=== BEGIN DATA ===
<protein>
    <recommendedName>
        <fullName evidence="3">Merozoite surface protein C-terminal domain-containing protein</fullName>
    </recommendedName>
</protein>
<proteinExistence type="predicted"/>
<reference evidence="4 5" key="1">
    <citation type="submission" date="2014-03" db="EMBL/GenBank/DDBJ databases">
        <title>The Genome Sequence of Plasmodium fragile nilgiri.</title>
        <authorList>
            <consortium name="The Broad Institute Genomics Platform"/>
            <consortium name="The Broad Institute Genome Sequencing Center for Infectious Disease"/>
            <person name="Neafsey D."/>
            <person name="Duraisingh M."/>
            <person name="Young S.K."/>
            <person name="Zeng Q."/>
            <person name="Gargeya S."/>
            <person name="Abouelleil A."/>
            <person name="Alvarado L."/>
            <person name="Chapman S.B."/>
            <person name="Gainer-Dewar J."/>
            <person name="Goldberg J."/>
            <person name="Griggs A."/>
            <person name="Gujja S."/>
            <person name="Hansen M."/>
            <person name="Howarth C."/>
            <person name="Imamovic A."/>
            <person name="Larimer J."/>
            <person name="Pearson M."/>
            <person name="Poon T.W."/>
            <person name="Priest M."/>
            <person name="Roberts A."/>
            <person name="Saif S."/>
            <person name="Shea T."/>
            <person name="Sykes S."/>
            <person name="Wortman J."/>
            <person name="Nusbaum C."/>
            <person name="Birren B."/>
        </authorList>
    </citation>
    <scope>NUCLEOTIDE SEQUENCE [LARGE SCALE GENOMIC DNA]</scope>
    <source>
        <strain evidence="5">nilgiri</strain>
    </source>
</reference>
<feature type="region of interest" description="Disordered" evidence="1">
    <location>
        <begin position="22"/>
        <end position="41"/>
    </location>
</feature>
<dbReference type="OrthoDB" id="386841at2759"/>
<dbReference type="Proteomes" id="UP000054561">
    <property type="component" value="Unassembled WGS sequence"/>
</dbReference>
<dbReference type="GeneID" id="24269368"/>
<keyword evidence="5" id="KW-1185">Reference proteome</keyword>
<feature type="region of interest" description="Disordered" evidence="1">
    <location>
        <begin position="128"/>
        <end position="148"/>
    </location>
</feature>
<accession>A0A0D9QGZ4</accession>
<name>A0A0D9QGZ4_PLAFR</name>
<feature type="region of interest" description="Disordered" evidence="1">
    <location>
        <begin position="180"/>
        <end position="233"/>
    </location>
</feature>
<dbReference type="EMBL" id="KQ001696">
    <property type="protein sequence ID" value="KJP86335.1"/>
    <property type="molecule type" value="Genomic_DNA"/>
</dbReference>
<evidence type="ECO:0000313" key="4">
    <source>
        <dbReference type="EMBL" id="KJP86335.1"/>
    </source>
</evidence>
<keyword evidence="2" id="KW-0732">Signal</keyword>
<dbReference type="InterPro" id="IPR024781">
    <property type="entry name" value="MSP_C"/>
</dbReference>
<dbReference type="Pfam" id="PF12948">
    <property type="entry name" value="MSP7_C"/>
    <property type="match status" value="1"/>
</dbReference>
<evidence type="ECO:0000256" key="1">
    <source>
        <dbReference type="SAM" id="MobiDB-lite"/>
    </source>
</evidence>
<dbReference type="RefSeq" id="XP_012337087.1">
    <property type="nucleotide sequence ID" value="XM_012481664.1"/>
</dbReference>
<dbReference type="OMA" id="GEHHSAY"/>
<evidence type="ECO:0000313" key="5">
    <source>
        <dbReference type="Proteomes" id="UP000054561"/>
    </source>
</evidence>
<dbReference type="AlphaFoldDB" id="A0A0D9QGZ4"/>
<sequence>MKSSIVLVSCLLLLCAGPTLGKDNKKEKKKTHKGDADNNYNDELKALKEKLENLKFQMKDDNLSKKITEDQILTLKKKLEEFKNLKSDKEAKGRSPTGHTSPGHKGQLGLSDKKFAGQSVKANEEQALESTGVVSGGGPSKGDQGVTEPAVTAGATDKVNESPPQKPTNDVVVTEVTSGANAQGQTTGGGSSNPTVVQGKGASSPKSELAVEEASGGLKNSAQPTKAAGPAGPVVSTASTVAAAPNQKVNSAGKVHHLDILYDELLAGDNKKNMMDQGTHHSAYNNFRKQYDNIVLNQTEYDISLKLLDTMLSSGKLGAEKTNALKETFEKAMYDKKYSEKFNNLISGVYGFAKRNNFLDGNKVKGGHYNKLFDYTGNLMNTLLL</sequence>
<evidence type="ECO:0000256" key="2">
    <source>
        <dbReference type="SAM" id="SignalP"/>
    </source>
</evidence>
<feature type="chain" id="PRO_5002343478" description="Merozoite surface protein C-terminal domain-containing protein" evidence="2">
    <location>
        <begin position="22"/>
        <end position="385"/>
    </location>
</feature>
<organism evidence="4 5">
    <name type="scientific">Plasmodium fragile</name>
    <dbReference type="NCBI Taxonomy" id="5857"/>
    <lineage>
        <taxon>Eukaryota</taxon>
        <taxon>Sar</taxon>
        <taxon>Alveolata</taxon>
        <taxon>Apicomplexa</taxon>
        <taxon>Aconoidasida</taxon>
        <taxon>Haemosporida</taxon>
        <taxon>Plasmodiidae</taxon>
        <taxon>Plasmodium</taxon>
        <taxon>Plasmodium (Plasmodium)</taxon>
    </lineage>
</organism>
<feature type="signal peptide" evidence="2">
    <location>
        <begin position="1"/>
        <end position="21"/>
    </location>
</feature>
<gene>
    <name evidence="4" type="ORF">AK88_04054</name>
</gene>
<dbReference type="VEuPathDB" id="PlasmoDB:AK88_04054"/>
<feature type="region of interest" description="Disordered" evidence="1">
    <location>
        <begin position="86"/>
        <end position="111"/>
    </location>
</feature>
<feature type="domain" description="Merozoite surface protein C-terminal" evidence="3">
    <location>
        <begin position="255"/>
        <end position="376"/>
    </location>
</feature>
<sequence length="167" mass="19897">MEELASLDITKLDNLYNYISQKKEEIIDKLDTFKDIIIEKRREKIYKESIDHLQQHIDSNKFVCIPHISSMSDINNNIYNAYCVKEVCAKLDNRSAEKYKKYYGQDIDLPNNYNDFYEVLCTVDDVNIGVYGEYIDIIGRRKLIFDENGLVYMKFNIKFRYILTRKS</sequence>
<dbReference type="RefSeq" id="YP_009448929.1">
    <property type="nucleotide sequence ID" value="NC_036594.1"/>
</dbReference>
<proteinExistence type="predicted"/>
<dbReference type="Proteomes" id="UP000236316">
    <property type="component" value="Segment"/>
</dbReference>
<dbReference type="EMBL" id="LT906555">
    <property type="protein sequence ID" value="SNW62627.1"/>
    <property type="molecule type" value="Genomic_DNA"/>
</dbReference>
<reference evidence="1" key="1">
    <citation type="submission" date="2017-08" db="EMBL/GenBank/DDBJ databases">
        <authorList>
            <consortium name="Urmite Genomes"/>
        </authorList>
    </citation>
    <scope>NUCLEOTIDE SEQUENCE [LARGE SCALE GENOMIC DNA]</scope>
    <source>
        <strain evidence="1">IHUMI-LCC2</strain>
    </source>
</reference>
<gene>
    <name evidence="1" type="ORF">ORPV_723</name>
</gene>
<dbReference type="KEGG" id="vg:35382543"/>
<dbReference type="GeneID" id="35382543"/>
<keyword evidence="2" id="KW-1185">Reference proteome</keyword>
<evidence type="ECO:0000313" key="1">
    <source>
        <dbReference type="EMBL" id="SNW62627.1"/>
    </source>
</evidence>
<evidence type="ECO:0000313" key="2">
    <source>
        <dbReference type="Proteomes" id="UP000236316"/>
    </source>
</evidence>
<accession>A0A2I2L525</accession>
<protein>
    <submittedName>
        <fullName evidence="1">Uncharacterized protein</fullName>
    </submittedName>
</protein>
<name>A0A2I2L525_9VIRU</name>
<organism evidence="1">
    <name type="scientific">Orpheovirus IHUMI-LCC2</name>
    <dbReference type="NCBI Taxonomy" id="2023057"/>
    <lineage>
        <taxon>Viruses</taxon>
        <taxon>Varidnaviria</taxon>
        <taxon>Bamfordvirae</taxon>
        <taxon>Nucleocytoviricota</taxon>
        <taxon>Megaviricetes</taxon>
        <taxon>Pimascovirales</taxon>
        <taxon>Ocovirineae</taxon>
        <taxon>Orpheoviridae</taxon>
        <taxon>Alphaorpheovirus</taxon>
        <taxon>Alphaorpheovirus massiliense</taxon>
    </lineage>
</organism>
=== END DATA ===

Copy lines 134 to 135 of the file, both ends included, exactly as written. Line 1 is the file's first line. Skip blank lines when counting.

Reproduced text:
        <end position="21"/>
    </location>